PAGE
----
Federal Reserve Bank of Richmond President Jeffrey Lacker said the central bank should turn its attention to withdrawing stimulus after completing its $600 billion bond purchase program at the end of next month.
“Barring significant unexpected developments, this should be the high-water mark for monetary stimulus in this cycle, with the focus going forward on the timing and pace of stimulus withdrawal,” Lacker said today in remarks prepared for a speech in Arlington, Virginia.
Fed Chairman Ben S. Bernanke and the Federal Open Market Committee have said they will complete their bond purchase program, known as QE2 for the second round of quantitative easing, at the end of June. The Fed has yet to announce its subsequent plans. St. Louis Fed President James Bullard noted in a speech last week that the central bank may go “on hold” to see how the economy develops.
“While timing and pace will depend upon how the economy behaves, I believe it will be important to remember the lesson of the last recovery — namely, that inflation is capable of rising even if the level of economic activity has not returned to its pre-recession trend,” Lacker said to a gathering of northern Virginia business and community leaders.
“It may be necessary to initiate policy tightening well before the unemployment rate has fallen to a rate we would expect to see over the long run,” Lacker said. “While I don’t want to minimize the extent of lingering weakness in economic activity, we should not lose sight of the fact that the economy has been expanding at a significant pace and the fundamentals for future growth are strong right now.”
Economy Added Jobs
The Labor Department said last week the economy added 244,000 jobs in April with non-government employers added 268,000 jobs, the best month for the private sector of the economy since 2006.
Other job market data remain weak, as the unemployment rate has been stuck near 9 percent or higher for 25 months. The number of people who filed for jobless benefits for the first time rose to 474,000 last week for the most new filings since August, according to a separate Labor Department report.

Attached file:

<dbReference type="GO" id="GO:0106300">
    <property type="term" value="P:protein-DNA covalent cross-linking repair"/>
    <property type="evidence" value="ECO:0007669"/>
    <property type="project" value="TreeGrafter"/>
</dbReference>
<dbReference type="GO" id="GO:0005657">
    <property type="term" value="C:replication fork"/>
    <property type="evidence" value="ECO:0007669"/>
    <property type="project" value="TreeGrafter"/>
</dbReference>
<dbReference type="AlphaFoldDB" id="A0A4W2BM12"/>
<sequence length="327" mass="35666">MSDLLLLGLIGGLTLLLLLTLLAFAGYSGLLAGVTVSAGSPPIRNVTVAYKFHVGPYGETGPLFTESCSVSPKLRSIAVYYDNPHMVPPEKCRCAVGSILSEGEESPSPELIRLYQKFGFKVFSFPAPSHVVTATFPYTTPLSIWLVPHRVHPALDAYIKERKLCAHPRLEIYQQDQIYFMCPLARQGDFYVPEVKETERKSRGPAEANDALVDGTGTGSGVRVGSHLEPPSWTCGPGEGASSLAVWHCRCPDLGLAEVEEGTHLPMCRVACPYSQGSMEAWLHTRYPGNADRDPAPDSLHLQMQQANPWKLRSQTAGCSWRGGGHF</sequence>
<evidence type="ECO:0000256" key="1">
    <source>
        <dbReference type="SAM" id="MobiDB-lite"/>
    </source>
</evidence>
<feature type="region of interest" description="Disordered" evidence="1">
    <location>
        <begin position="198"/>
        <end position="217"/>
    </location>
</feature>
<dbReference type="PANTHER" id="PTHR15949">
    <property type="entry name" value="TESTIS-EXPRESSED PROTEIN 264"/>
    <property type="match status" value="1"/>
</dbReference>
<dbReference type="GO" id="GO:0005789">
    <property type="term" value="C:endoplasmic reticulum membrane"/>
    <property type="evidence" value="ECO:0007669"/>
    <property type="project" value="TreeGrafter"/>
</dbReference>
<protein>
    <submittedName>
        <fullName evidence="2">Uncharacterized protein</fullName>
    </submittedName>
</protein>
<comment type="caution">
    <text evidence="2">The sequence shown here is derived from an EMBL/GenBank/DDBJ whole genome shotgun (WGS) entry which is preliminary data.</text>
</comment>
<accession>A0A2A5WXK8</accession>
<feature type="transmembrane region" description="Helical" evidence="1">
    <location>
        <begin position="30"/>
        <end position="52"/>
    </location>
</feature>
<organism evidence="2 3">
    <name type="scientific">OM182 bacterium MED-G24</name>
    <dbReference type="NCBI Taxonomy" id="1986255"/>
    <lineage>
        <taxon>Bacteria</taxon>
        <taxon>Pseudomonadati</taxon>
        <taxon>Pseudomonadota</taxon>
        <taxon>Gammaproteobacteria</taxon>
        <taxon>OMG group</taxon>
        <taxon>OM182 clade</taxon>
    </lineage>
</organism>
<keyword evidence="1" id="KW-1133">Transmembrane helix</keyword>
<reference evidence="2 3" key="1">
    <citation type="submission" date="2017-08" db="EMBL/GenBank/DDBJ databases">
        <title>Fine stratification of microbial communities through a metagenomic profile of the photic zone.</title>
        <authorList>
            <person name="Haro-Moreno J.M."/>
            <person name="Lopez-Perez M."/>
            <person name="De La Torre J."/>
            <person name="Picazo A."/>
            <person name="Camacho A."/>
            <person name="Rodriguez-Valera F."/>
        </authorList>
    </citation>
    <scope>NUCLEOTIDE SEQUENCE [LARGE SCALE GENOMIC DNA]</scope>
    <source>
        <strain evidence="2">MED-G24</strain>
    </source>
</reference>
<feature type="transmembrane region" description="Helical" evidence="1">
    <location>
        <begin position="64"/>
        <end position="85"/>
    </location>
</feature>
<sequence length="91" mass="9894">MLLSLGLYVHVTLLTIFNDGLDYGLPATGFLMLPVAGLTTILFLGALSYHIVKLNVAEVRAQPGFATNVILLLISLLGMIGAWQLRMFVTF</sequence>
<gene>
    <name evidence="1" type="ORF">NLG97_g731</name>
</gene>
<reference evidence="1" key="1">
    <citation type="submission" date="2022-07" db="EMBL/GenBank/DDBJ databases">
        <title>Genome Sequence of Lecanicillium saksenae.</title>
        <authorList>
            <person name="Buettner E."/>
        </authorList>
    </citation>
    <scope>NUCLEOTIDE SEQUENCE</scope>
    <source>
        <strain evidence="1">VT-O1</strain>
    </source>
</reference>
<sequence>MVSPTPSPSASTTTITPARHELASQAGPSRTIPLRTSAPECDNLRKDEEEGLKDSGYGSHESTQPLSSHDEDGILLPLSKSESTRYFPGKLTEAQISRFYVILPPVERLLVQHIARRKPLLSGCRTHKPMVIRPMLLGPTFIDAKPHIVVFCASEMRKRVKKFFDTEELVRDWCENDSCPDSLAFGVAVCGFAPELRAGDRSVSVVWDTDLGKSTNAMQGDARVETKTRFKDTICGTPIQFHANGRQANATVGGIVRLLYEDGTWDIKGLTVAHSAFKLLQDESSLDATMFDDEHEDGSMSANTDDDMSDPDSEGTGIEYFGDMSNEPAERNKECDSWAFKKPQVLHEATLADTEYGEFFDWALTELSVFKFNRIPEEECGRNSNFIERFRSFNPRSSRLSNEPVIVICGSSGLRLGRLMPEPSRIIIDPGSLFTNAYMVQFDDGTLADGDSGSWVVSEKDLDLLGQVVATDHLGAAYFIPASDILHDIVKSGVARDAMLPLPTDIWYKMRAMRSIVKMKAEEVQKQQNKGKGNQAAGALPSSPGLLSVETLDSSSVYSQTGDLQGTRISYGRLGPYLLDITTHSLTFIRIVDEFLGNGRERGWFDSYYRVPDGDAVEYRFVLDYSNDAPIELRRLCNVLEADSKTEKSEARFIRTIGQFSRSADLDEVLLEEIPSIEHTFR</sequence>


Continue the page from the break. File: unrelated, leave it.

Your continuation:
Consumer confidence dropped last week to the lowest level in more than a month as rising fuel costs squeezed American household budgets. The Bloomberg Consumer Comfort Index decreased to minus 46.2 in the week ended May 1, the lowest level since the end of March. In 2010, the index average reading was minus 45.7, showing consumer’s comfort has yet to show sustained improvement.
“Consumer spending growth is likely to be somewhat restrained for a time, as households adjust to the bigger bite these higher prices take out of their take-home pay,” Lacker said. “I would be concerned if I expected substantial further price increases, but at this point, futures markets are pricing in modest declines in petroleum products. If the markets are right about that, the effect of energy prices on consumer spending should only be temporary.”
The economy grew at a 1.8 percent pace in the first quarter of 2011, according to Commerce Department data. The slowdown in growth will probably prove to be “transitory,” Bernanke said in an April 27 press conference.
In a statement before Bernanke’s press conference the FOMC unanimously agreed to complete their plan to purchase $600 billion of bonds through June to avert deflation and boost growth. They also pledged to keep interest rates “exceptionally low” for an “extended period.” The Fed said in its statement that inflation from commodities would likely prove “transitory” as well.
Lacker said he agrees with this assessment.
“There are good reasons to believe this surge is temporary,” he said. “In the absence of further energy price increases, we are likely to see inflation subside to a rate closer to 1.5 percent.”
Fed presidents rotate voting on monetary policy, with Lacker, 55, voting next year. The FOMC next meets in Washington on June 21-22.
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